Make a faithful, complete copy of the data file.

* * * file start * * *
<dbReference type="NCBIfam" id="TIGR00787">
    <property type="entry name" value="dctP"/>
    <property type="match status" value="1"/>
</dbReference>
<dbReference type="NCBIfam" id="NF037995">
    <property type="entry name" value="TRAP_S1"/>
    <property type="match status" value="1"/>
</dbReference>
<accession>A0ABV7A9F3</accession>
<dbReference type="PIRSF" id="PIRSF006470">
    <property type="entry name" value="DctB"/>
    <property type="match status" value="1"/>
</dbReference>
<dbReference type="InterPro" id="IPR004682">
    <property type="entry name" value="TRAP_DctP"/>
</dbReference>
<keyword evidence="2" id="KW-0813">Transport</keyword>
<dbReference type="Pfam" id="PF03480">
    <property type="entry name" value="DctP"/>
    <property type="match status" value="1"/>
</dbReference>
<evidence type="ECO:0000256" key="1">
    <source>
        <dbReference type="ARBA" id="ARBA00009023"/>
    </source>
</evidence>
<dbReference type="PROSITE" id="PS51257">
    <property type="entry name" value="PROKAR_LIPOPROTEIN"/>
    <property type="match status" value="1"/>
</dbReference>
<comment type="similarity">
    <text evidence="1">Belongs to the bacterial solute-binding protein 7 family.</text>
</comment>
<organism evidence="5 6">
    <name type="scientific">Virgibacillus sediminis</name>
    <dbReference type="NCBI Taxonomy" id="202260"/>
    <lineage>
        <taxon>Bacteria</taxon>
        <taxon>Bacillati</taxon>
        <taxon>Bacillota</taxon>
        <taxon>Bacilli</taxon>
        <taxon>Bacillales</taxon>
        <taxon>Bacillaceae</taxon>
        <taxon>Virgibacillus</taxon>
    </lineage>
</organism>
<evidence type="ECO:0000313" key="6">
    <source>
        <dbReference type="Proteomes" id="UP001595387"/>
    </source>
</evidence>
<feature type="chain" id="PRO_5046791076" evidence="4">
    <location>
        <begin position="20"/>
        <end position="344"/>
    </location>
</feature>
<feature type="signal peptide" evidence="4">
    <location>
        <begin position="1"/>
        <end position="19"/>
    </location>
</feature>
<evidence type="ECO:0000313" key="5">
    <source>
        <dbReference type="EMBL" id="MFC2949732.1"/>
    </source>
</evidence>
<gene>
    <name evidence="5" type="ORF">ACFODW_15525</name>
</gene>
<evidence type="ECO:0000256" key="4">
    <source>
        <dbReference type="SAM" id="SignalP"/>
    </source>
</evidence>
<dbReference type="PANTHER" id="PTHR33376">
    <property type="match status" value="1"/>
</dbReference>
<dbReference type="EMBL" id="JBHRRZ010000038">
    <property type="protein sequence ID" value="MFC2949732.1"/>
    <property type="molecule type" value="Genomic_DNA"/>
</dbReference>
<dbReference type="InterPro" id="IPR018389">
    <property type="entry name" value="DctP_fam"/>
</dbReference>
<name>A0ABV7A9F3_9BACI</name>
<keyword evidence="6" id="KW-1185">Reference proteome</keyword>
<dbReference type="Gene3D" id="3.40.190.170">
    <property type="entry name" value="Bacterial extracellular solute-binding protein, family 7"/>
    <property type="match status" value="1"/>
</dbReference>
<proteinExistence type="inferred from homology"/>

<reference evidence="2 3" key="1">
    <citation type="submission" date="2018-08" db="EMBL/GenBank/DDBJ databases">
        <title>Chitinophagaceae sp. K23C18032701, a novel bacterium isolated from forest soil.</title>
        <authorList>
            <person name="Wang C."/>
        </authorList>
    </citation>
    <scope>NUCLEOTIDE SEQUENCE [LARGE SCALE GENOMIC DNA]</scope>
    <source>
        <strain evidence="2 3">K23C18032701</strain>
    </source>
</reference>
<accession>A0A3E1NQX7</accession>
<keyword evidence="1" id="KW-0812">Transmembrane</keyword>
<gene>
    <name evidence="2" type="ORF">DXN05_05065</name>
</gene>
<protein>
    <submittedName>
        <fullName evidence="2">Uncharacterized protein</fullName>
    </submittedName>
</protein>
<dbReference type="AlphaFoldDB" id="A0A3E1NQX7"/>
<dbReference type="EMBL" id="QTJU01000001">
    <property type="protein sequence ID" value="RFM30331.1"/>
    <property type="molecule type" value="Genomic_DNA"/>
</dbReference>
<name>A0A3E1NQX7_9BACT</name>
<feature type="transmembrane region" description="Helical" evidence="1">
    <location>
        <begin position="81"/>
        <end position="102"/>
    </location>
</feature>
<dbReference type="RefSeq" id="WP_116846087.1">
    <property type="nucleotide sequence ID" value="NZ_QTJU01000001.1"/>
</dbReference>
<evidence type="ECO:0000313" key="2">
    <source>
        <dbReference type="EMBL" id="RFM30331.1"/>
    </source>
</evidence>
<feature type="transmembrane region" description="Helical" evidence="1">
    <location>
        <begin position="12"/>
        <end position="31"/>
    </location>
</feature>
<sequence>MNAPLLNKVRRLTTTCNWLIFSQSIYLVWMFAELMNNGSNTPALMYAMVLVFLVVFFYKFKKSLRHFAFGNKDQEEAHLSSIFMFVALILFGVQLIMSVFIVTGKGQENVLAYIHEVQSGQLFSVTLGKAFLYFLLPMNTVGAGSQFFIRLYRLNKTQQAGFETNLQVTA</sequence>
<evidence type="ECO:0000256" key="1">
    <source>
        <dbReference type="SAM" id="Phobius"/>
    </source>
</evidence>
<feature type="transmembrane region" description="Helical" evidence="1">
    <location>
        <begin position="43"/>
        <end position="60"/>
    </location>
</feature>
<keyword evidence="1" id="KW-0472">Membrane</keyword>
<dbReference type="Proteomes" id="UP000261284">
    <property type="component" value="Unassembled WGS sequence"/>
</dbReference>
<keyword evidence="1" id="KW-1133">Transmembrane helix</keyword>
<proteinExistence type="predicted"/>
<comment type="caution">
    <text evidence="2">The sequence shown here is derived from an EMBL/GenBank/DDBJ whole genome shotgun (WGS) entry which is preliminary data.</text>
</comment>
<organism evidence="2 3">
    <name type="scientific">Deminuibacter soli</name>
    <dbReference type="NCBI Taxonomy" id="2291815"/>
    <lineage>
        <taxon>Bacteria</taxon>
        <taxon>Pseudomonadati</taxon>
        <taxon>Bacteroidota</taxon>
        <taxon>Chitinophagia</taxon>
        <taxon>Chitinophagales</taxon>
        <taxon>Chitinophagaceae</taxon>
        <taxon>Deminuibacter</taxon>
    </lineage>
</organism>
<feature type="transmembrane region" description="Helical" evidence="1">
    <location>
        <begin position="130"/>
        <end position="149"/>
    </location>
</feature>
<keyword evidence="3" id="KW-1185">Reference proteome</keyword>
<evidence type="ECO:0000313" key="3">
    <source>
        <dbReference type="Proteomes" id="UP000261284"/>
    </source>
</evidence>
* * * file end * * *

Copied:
<dbReference type="NCBIfam" id="TIGR00787">
    <property type="entry name" value="dctP"/>
    <property type="match status" value="1"/>
</dbReference>
<dbReference type="NCBIfam" id="NF037995">
    <property type="entry name" value="TRAP_S1"/>
    <property type="match status" value="1"/>
</dbReference>
<accession>A0ABV7A9F3</accession>
<dbReference type="PIRSF" id="PIRSF006470">
    <property type="entry name" value="DctB"/>
    <property type="match status" value="1"/>
</dbReference>
<dbReference type="InterPro" id="IPR004682">
    <property type="entry name" value="TRAP_DctP"/>
</dbReference>
<keyword evidence="2" id="KW-0813">Transport</keyword>
<dbReference type="Pfam" id="PF03480">
    <property type="entry name" value="DctP"/>
    <property type="match status" value="1"/>
</dbReference>
<evidence type="ECO:0000256" key="1">
    <source>
        <dbReference type="ARBA" id="ARBA00009023"/>
    </source>
</evidence>
<dbReference type="PROSITE" id="PS51257">
    <property type="entry name" value="PROKAR_LIPOPROTEIN"/>
    <property type="match status" value="1"/>
</dbReference>
<comment type="similarity">
    <text evidence="1">Belongs to the bacterial solute-binding protein 7 family.</text>
</comment>
<organism evidence="5 6">
    <name type="scientific">Virgibacillus sediminis</name>
    <dbReference type="NCBI Taxonomy" id="202260"/>
    <lineage>
        <taxon>Bacteria</taxon>
        <taxon>Bacillati</taxon>
        <taxon>Bacillota</taxon>
        <taxon>Bacilli</taxon>
        <taxon>Bacillales</taxon>
        <taxon>Bacillaceae</taxon>
        <taxon>Virgibacillus</taxon>
    </lineage>
</organism>
<evidence type="ECO:0000313" key="6">
    <source>
        <dbReference type="Proteomes" id="UP001595387"/>
    </source>
</evidence>
<feature type="chain" id="PRO_5046791076" evidence="4">
    <location>
        <begin position="20"/>
        <end position="344"/>
    </location>
</feature>
<feature type="signal peptide" evidence="4">
    <location>
        <begin position="1"/>
        <end position="19"/>
    </location>
</feature>
<evidence type="ECO:0000313" key="5">
    <source>
        <dbReference type="EMBL" id="MFC2949732.1"/>
    </source>
</evidence>
<gene>
    <name evidence="5" type="ORF">ACFODW_15525</name>
</gene>
<evidence type="ECO:0000256" key="4">
    <source>
        <dbReference type="SAM" id="SignalP"/>
    </source>
</evidence>
<dbReference type="PANTHER" id="PTHR33376">
    <property type="match status" value="1"/>
</dbReference>
<dbReference type="EMBL" id="JBHRRZ010000038">
    <property type="protein sequence ID" value="MFC2949732.1"/>
    <property type="molecule type" value="Genomic_DNA"/>
</dbReference>
<dbReference type="InterPro" id="IPR018389">
    <property type="entry name" value="DctP_fam"/>
</dbReference>
<name>A0ABV7A9F3_9BACI</name>
<keyword evidence="6" id="KW-1185">Reference proteome</keyword>
<dbReference type="Gene3D" id="3.40.190.170">
    <property type="entry name" value="Bacterial extracellular solute-binding protein, family 7"/>
    <property type="match status" value="1"/>
</dbReference>
<proteinExistence type="inferred from homology"/>

<reference evidence="2 3" key="1">
    <citation type="submission" date="2018-08" db="EMBL/GenBank/DDBJ databases">
        <title>Chitinophagaceae sp. K23C18032701, a novel bacterium isolated from forest soil.</title>
        <authorList>
            <person name="Wang C."/>
        </authorList>
    </citation>
    <scope>NUCLEOTIDE SEQUENCE [LARGE SCALE GENOMIC DNA]</scope>
    <source>
        <strain evidence="2 3">K23C18032701</strain>
    </source>
</reference>
<accession>A0A3E1NQX7</accession>
<keyword evidence="1" id="KW-0812">Transmembrane</keyword>
<gene>
    <name evidence="2" type="ORF">DXN05_05065</name>
</gene>
<protein>
    <submittedName>
        <fullName evidence="2">Uncharacterized protein</fullName>
    </submittedName>
</protein>
<dbReference type="AlphaFoldDB" id="A0A3E1NQX7"/>
<dbReference type="EMBL" id="QTJU01000001">
    <property type="protein sequence ID" value="RFM30331.1"/>
    <property type="molecule type" value="Genomic_DNA"/>
</dbReference>
<name>A0A3E1NQX7_9BACT</name>
<feature type="transmembrane region" description="Helical" evidence="1">
    <location>
        <begin position="81"/>
        <end position="102"/>
    </location>
</feature>
<dbReference type="RefSeq" id="WP_116846087.1">
    <property type="nucleotide sequence ID" value="NZ_QTJU01000001.1"/>
</dbReference>
<evidence type="ECO:0000313" key="2">
    <source>
        <dbReference type="EMBL" id="RFM30331.1"/>
    </source>
</evidence>
<feature type="transmembrane region" description="Helical" evidence="1">
    <location>
        <begin position="12"/>
        <end position="31"/>
    </location>
</feature>
<sequence>MNAPLLNKVRRLTTTCNWLIFSQSIYLVWMFAELMNNGSNTPALMYAMVLVFLVVFFYKFKKSLRHFAFGNKDQEEAHLSSIFMFVALILFGVQLIMSVFIVTGKGQENVLAYIHEVQSGQLFSVTLGKAFLYFLLPMNTVGAGSQFFIRLYRLNKTQQAGFETNLQVTA</sequence>
<evidence type="ECO:0000256" key="1">
    <source>
        <dbReference type="SAM" id="Phobius"/>
    </source>
</evidence>
<feature type="transmembrane region" description="Helical" evidence="1">
    <location>
        <begin position="43"/>
        <end position="60"/>
    </location>
</feature>
<keyword evidence="1" id="KW-0472">Membrane</keyword>
<dbReference type="Proteomes" id="UP000261284">
    <property type="component" value="Unassembled WGS sequence"/>
</dbReference>
<keyword evidence="1" id="KW-1133">Transmembrane helix</keyword>
<proteinExistence type="predicted"/>
<comment type="caution">
    <text evidence="2">The sequence shown here is derived from an EMBL/GenBank/DDBJ whole genome shotgun (WGS) entry which is preliminary data.</text>
</comment>
<organism evidence="2 3">
    <name type="scientific">Deminuibacter soli</name>
    <dbReference type="NCBI Taxonomy" id="2291815"/>
    <lineage>
        <taxon>Bacteria</taxon>
        <taxon>Pseudomonadati</taxon>
        <taxon>Bacteroidota</taxon>
        <taxon>Chitinophagia</taxon>
        <taxon>Chitinophagales</taxon>
        <taxon>Chitinophagaceae</taxon>
        <taxon>Deminuibacter</taxon>
    </lineage>
</organism>
<feature type="transmembrane region" description="Helical" evidence="1">
    <location>
        <begin position="130"/>
        <end position="149"/>
    </location>
</feature>
<keyword evidence="3" id="KW-1185">Reference proteome</keyword>
<evidence type="ECO:0000313" key="3">
    <source>
        <dbReference type="Proteomes" id="UP000261284"/>
    </source>
</evidence>